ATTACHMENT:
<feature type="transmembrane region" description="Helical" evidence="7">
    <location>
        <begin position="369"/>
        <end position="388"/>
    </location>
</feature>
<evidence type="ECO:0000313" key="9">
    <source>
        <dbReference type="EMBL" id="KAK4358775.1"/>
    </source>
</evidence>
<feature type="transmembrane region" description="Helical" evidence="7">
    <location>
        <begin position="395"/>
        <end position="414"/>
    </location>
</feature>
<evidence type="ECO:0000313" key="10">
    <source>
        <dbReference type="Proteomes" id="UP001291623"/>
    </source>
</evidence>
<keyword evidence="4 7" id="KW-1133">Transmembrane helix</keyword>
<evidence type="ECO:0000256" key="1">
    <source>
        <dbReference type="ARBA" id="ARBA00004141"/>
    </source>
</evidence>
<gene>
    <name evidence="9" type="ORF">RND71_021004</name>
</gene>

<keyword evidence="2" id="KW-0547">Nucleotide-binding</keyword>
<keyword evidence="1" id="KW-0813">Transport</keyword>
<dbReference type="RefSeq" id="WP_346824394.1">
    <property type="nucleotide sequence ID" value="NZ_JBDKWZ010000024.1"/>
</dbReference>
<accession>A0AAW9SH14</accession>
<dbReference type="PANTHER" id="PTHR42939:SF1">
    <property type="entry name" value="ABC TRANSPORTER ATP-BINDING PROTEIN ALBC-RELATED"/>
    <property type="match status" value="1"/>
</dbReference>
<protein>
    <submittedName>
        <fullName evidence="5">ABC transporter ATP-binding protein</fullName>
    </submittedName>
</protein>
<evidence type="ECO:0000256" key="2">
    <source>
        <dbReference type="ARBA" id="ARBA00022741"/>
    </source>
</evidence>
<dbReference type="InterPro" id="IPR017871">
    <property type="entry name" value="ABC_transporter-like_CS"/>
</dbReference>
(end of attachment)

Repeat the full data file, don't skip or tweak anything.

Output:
<feature type="transmembrane region" description="Helical" evidence="7">
    <location>
        <begin position="369"/>
        <end position="388"/>
    </location>
</feature>
<evidence type="ECO:0000313" key="9">
    <source>
        <dbReference type="EMBL" id="KAK4358775.1"/>
    </source>
</evidence>
<feature type="transmembrane region" description="Helical" evidence="7">
    <location>
        <begin position="395"/>
        <end position="414"/>
    </location>
</feature>
<evidence type="ECO:0000313" key="10">
    <source>
        <dbReference type="Proteomes" id="UP001291623"/>
    </source>
</evidence>
<keyword evidence="4 7" id="KW-1133">Transmembrane helix</keyword>
<evidence type="ECO:0000256" key="1">
    <source>
        <dbReference type="ARBA" id="ARBA00004141"/>
    </source>
</evidence>
<gene>
    <name evidence="9" type="ORF">RND71_021004</name>
</gene>

<keyword evidence="2" id="KW-0547">Nucleotide-binding</keyword>
<keyword evidence="1" id="KW-0813">Transport</keyword>
<dbReference type="RefSeq" id="WP_346824394.1">
    <property type="nucleotide sequence ID" value="NZ_JBDKWZ010000024.1"/>
</dbReference>
<accession>A0AAW9SH14</accession>
<dbReference type="PANTHER" id="PTHR42939:SF1">
    <property type="entry name" value="ABC TRANSPORTER ATP-BINDING PROTEIN ALBC-RELATED"/>
    <property type="match status" value="1"/>
</dbReference>
<protein>
    <submittedName>
        <fullName evidence="5">ABC transporter ATP-binding protein</fullName>
    </submittedName>
</protein>
<evidence type="ECO:0000256" key="2">
    <source>
        <dbReference type="ARBA" id="ARBA00022741"/>
    </source>
</evidence>
<dbReference type="InterPro" id="IPR017871">
    <property type="entry name" value="ABC_transporter-like_CS"/>
</dbReference>